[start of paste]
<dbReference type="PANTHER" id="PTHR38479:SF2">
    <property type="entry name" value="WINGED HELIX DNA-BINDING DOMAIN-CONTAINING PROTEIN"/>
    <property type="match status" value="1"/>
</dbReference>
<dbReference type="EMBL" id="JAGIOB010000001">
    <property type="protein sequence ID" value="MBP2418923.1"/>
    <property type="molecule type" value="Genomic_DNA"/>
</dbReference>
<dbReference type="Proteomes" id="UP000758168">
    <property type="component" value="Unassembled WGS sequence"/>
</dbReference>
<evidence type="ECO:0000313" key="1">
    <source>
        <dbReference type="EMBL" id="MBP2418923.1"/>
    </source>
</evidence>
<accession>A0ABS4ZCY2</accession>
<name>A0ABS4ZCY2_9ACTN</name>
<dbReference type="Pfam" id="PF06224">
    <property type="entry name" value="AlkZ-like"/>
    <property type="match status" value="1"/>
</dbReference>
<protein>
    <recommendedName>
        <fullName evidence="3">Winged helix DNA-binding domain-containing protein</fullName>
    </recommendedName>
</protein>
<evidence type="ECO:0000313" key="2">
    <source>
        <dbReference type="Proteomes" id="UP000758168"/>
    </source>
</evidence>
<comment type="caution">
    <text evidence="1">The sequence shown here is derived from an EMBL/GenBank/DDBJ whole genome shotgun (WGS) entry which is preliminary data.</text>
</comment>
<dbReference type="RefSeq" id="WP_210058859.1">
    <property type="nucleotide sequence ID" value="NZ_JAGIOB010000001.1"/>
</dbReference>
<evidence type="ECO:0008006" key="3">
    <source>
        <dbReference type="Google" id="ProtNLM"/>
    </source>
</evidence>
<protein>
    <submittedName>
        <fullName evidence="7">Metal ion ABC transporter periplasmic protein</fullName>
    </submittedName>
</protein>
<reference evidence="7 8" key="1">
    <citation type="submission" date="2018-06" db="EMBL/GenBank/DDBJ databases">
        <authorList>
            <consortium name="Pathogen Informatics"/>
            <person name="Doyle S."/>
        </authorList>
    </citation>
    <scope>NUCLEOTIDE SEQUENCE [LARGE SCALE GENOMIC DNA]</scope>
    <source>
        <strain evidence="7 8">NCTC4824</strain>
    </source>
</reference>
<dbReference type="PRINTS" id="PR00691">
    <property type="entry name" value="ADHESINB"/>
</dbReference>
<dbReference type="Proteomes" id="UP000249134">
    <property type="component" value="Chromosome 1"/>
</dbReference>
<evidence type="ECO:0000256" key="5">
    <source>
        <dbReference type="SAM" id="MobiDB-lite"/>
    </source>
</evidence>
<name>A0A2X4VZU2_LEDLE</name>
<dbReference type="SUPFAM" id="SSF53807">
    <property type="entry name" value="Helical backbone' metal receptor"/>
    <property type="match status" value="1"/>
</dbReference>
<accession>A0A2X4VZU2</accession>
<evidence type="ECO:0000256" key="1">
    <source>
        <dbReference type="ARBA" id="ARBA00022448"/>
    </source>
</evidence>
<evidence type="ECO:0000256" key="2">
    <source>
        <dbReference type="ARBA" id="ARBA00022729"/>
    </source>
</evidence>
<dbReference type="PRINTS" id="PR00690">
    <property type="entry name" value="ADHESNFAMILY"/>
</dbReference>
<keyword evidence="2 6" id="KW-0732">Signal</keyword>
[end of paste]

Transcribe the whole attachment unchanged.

<dbReference type="PANTHER" id="PTHR38479:SF2">
    <property type="entry name" value="WINGED HELIX DNA-BINDING DOMAIN-CONTAINING PROTEIN"/>
    <property type="match status" value="1"/>
</dbReference>
<dbReference type="EMBL" id="JAGIOB010000001">
    <property type="protein sequence ID" value="MBP2418923.1"/>
    <property type="molecule type" value="Genomic_DNA"/>
</dbReference>
<dbReference type="Proteomes" id="UP000758168">
    <property type="component" value="Unassembled WGS sequence"/>
</dbReference>
<evidence type="ECO:0000313" key="1">
    <source>
        <dbReference type="EMBL" id="MBP2418923.1"/>
    </source>
</evidence>
<accession>A0ABS4ZCY2</accession>
<name>A0ABS4ZCY2_9ACTN</name>
<dbReference type="Pfam" id="PF06224">
    <property type="entry name" value="AlkZ-like"/>
    <property type="match status" value="1"/>
</dbReference>
<protein>
    <recommendedName>
        <fullName evidence="3">Winged helix DNA-binding domain-containing protein</fullName>
    </recommendedName>
</protein>
<evidence type="ECO:0000313" key="2">
    <source>
        <dbReference type="Proteomes" id="UP000758168"/>
    </source>
</evidence>
<comment type="caution">
    <text evidence="1">The sequence shown here is derived from an EMBL/GenBank/DDBJ whole genome shotgun (WGS) entry which is preliminary data.</text>
</comment>
<dbReference type="RefSeq" id="WP_210058859.1">
    <property type="nucleotide sequence ID" value="NZ_JAGIOB010000001.1"/>
</dbReference>
<evidence type="ECO:0008006" key="3">
    <source>
        <dbReference type="Google" id="ProtNLM"/>
    </source>
</evidence>
<protein>
    <submittedName>
        <fullName evidence="7">Metal ion ABC transporter periplasmic protein</fullName>
    </submittedName>
</protein>
<reference evidence="7 8" key="1">
    <citation type="submission" date="2018-06" db="EMBL/GenBank/DDBJ databases">
        <authorList>
            <consortium name="Pathogen Informatics"/>
            <person name="Doyle S."/>
        </authorList>
    </citation>
    <scope>NUCLEOTIDE SEQUENCE [LARGE SCALE GENOMIC DNA]</scope>
    <source>
        <strain evidence="7 8">NCTC4824</strain>
    </source>
</reference>
<dbReference type="PRINTS" id="PR00691">
    <property type="entry name" value="ADHESINB"/>
</dbReference>
<dbReference type="Proteomes" id="UP000249134">
    <property type="component" value="Chromosome 1"/>
</dbReference>
<evidence type="ECO:0000256" key="5">
    <source>
        <dbReference type="SAM" id="MobiDB-lite"/>
    </source>
</evidence>
<name>A0A2X4VZU2_LEDLE</name>
<dbReference type="SUPFAM" id="SSF53807">
    <property type="entry name" value="Helical backbone' metal receptor"/>
    <property type="match status" value="1"/>
</dbReference>
<accession>A0A2X4VZU2</accession>
<evidence type="ECO:0000256" key="1">
    <source>
        <dbReference type="ARBA" id="ARBA00022448"/>
    </source>
</evidence>
<evidence type="ECO:0000256" key="2">
    <source>
        <dbReference type="ARBA" id="ARBA00022729"/>
    </source>
</evidence>
<dbReference type="PRINTS" id="PR00690">
    <property type="entry name" value="ADHESNFAMILY"/>
</dbReference>
<keyword evidence="2 6" id="KW-0732">Signal</keyword>